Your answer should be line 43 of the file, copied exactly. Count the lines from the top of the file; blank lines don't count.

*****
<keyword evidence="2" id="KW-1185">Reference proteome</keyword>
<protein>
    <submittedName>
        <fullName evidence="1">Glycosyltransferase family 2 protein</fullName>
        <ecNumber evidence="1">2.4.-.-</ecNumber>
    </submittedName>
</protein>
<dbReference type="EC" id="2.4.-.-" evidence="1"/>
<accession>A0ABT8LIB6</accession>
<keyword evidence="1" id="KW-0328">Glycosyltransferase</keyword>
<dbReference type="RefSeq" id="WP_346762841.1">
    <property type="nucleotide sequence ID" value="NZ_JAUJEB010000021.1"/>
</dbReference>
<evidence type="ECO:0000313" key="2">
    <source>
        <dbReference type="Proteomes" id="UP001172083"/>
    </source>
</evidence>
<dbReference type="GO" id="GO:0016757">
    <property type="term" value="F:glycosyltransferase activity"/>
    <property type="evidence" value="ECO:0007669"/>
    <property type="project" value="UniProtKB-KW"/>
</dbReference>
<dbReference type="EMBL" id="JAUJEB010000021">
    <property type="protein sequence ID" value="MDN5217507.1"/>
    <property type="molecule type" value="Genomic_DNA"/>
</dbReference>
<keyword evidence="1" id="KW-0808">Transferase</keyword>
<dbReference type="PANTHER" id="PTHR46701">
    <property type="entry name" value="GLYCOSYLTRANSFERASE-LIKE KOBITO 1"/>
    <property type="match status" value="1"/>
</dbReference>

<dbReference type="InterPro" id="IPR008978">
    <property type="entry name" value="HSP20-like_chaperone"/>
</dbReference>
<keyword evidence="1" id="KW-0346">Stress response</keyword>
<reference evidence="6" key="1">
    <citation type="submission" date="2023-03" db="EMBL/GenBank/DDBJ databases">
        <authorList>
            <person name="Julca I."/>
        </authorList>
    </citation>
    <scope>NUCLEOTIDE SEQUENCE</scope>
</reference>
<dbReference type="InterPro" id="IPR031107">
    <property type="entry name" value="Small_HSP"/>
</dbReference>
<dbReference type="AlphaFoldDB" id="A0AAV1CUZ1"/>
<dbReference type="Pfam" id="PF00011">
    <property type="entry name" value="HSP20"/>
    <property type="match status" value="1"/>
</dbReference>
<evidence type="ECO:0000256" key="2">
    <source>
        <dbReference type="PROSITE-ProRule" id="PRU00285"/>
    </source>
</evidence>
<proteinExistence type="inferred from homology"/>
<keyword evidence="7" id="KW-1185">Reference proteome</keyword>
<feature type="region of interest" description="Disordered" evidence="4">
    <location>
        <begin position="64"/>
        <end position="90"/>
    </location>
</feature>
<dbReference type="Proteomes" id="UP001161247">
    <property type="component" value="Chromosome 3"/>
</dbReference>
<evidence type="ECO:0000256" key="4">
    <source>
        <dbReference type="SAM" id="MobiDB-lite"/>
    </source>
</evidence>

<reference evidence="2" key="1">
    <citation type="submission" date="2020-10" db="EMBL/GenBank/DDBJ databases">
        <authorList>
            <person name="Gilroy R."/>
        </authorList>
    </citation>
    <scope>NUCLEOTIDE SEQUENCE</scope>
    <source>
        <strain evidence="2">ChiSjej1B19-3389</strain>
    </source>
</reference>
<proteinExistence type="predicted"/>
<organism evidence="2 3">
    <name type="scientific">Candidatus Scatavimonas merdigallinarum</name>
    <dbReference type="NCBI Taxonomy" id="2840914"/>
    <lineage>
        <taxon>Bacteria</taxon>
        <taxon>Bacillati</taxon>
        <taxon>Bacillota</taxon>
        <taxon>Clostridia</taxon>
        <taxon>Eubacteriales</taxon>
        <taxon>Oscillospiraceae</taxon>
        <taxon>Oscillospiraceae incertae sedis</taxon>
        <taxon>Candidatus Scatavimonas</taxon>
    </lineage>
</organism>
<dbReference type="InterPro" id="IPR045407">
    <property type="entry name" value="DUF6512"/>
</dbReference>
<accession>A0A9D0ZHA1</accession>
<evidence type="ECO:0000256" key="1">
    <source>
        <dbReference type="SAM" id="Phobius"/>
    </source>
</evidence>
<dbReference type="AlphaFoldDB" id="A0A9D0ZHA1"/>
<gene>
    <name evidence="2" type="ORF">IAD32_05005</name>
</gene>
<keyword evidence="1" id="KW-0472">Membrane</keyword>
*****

    <scope>NUCLEOTIDE SEQUENCE</scope>